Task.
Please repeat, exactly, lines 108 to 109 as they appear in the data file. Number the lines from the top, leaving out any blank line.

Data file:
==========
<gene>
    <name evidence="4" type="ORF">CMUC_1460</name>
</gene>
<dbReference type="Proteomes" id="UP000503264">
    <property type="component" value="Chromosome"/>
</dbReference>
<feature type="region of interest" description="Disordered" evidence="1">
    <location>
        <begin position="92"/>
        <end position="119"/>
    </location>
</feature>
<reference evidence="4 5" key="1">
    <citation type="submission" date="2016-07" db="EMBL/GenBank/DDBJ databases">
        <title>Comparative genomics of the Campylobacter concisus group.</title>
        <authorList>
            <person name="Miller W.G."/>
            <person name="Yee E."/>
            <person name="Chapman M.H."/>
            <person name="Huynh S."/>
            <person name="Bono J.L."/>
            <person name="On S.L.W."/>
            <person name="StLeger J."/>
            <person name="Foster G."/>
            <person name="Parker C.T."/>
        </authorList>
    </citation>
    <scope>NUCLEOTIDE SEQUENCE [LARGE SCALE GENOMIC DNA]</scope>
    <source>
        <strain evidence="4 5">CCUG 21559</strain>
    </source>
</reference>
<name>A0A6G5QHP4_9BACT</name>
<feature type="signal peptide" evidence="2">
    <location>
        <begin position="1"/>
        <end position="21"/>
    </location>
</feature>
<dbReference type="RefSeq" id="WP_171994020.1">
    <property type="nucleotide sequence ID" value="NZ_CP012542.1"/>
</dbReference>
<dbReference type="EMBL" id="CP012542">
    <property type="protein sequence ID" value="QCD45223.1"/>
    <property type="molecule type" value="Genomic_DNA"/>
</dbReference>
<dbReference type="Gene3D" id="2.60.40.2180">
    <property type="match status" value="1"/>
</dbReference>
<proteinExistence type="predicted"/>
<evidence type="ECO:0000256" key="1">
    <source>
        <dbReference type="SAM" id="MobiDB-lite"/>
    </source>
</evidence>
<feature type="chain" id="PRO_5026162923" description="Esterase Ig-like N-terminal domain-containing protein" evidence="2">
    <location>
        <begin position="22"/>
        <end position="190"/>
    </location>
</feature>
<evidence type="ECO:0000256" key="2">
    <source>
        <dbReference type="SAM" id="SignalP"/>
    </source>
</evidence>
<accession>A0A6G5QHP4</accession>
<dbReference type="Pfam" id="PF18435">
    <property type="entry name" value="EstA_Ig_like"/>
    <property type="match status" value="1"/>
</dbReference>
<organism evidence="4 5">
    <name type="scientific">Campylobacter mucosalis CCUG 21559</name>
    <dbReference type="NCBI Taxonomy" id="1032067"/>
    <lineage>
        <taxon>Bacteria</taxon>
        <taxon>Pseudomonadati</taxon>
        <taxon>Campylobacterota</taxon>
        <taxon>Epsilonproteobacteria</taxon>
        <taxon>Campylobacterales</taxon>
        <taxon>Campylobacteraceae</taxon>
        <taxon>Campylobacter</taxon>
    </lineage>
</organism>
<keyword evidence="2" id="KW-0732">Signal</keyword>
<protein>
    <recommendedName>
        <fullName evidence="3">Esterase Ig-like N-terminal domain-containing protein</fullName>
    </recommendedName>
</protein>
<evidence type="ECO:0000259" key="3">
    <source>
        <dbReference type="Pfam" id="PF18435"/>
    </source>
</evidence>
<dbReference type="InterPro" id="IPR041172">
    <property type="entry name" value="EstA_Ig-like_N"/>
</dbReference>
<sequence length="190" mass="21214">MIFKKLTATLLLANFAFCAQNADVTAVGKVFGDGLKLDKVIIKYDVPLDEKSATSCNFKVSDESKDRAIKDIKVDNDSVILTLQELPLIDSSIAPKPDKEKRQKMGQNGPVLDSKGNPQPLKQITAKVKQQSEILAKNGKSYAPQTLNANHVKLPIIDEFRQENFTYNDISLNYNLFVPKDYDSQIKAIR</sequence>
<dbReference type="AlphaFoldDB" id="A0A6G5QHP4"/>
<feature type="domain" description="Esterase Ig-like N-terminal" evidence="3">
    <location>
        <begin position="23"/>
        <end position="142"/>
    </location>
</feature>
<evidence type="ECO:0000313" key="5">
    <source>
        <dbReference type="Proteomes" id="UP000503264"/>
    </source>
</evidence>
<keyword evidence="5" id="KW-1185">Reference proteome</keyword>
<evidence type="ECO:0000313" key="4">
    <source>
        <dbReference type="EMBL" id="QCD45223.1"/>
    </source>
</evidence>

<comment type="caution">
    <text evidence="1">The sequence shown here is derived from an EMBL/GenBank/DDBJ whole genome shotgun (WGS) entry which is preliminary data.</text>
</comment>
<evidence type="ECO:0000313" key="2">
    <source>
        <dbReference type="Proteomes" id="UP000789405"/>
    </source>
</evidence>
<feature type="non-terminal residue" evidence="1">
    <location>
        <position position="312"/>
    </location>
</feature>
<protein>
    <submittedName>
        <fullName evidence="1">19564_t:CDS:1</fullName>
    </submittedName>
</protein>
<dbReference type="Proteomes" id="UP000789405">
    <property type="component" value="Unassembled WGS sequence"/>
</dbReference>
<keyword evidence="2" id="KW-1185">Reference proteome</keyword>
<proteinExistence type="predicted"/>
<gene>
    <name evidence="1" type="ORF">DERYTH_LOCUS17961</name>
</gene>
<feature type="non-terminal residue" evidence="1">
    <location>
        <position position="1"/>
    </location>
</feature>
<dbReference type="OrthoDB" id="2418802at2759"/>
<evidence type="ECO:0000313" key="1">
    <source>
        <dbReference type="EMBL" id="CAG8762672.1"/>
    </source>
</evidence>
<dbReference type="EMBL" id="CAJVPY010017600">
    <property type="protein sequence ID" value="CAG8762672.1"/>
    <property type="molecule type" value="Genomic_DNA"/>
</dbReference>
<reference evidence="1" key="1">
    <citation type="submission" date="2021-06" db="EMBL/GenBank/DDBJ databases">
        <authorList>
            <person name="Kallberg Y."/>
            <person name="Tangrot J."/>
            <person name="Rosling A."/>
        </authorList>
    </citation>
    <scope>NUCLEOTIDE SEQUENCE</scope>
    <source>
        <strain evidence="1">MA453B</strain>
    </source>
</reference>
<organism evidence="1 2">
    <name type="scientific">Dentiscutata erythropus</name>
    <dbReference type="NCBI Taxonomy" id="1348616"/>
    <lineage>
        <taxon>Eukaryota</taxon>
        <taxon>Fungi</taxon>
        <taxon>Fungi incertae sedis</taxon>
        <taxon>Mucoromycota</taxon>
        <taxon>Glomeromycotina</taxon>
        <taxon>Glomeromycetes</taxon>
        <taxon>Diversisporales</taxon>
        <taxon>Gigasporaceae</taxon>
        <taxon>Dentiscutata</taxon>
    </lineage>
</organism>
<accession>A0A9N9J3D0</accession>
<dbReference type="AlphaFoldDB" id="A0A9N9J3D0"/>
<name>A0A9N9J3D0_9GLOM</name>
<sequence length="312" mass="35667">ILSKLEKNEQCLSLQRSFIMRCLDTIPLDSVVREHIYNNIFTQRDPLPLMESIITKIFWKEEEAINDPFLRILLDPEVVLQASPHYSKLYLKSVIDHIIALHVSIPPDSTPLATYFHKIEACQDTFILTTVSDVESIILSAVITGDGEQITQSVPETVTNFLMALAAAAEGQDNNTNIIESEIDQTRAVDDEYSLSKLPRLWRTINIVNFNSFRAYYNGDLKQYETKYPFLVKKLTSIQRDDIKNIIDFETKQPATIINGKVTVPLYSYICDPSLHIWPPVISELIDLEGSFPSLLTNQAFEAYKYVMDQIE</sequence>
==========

    <source>
        <dbReference type="Proteomes" id="UP000503264"/>